As I answered these questions (and asked and answered the hundreds more that followed) the central conflict of the novel took shape, giving me a kind of skeleton to build around. Essentially I had a war; what I needed were soldiers to fight it. Much of my writing, then, became an exploration of the five main characters and the impact this event has on their friendships and personal growth. 
As a lifelong Michigander, I love books set in Michigan! In fact, one of the characters in Posted visits a Barnes & Noble that I used to visit weekly while in college. How do you choose your setting when writing a realistic fiction novel? 
I’m reluctant to write about actual places because I’m a space cadet, flightier than waterfowl. Unlike most authors, I’m not very aware of my surroundings, so when I travel somewhere, instead of the details of a place, I just get impressions. I’ve been to several towns in Michigan, and I’ve lived all of my life in the Midwest, so I feel comfortable writing about the region. Even then, however, I’d prefer to make up my own fictional town with its own quirks and history and just stick it on the map near some actual places to give it some authenticity.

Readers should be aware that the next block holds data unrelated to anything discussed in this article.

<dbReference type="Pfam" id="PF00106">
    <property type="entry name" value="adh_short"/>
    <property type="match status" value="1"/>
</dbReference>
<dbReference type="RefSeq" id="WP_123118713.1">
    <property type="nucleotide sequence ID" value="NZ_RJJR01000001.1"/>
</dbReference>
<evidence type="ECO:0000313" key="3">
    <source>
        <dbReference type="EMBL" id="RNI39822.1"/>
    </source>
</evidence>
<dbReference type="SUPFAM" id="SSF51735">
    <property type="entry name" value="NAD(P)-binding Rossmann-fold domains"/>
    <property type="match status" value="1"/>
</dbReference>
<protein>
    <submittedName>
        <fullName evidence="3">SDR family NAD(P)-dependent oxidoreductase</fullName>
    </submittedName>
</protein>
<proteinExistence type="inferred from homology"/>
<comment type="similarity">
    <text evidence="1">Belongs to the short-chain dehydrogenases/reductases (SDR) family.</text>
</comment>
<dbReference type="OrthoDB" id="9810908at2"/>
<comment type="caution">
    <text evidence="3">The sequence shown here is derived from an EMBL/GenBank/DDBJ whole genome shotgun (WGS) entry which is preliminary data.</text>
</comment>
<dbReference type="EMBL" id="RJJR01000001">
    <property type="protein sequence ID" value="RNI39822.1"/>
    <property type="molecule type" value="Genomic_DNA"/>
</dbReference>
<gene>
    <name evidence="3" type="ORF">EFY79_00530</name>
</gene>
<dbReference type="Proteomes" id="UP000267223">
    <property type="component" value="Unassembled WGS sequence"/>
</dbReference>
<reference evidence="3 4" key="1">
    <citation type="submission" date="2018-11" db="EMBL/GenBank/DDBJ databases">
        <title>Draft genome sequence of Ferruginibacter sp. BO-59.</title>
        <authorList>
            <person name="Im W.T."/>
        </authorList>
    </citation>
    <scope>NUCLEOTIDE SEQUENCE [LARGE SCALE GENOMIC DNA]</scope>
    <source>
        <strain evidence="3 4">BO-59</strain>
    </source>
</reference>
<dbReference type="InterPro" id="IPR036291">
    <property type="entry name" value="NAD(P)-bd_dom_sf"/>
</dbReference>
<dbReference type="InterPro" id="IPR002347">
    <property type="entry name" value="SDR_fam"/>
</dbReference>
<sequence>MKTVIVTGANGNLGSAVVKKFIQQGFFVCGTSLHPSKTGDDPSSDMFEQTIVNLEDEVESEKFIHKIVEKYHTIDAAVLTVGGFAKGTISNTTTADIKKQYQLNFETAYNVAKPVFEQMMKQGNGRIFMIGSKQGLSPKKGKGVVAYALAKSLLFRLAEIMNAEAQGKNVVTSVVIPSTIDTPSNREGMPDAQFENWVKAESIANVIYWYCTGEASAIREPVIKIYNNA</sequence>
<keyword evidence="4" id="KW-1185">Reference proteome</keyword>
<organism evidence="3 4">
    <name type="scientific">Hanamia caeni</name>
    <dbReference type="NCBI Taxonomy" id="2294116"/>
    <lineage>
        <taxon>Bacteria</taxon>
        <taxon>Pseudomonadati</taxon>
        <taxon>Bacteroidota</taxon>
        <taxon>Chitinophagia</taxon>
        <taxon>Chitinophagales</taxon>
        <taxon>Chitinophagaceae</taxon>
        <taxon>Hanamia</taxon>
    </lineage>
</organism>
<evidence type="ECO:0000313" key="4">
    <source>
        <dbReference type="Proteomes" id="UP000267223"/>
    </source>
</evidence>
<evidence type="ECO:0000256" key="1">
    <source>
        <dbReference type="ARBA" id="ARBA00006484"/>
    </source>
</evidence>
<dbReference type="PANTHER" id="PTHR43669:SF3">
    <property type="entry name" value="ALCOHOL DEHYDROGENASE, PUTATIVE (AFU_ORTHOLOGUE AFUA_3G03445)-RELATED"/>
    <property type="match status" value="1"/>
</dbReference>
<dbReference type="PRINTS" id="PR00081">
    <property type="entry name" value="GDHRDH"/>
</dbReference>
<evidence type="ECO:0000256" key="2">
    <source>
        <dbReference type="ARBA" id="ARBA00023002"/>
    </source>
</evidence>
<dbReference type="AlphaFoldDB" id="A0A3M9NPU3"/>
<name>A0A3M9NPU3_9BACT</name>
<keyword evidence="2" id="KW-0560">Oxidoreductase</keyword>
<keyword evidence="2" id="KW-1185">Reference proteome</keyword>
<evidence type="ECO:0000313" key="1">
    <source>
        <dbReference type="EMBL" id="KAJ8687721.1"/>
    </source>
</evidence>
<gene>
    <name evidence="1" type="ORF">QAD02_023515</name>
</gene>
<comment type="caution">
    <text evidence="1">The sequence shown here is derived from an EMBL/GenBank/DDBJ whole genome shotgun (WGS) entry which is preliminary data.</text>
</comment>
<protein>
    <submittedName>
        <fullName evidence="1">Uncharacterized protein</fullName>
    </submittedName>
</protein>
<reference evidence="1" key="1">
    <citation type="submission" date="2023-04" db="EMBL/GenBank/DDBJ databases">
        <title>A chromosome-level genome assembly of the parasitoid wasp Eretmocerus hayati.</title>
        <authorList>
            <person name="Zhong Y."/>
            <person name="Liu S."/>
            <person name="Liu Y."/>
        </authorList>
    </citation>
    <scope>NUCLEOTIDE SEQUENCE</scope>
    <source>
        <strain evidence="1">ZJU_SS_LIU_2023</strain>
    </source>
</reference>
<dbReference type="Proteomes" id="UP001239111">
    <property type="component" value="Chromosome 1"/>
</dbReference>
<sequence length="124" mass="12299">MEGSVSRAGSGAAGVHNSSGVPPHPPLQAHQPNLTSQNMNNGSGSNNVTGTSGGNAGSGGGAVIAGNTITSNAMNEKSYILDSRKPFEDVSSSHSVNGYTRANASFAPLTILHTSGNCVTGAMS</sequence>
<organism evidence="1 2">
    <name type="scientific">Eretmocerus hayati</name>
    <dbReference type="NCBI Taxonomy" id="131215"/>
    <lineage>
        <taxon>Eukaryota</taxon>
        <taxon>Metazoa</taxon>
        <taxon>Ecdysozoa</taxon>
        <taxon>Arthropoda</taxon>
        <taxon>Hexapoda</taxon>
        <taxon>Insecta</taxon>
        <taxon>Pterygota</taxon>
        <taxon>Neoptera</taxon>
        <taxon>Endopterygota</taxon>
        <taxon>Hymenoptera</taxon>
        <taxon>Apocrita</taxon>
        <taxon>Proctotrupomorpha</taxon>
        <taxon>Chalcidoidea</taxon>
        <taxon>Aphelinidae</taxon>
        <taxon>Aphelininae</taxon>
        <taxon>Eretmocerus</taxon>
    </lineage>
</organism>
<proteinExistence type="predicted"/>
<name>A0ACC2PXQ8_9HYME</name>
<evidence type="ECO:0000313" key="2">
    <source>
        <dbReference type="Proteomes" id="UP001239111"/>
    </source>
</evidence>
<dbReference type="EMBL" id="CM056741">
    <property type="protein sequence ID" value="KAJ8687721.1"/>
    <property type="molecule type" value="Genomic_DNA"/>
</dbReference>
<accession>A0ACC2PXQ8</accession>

Tell me a little bit about your writing process: Do you outline? Start at the beginning? The middle? The end? 
I’m what you call an “organic” writer. I just sit at the keyboard and watch a story grow, reading what I wrote the day before and picking up right where I left off. No planning. No outlines (if you’re a kid reading this, don’t tell your teacher I said that). Just wild tendrils sprouting from fertile imaginative fields. Of course, those tendrils always get out of control or stretch to impossible places, and then they have to carefully pruned, or in some cases chopped off completely (which hurts) and replanted.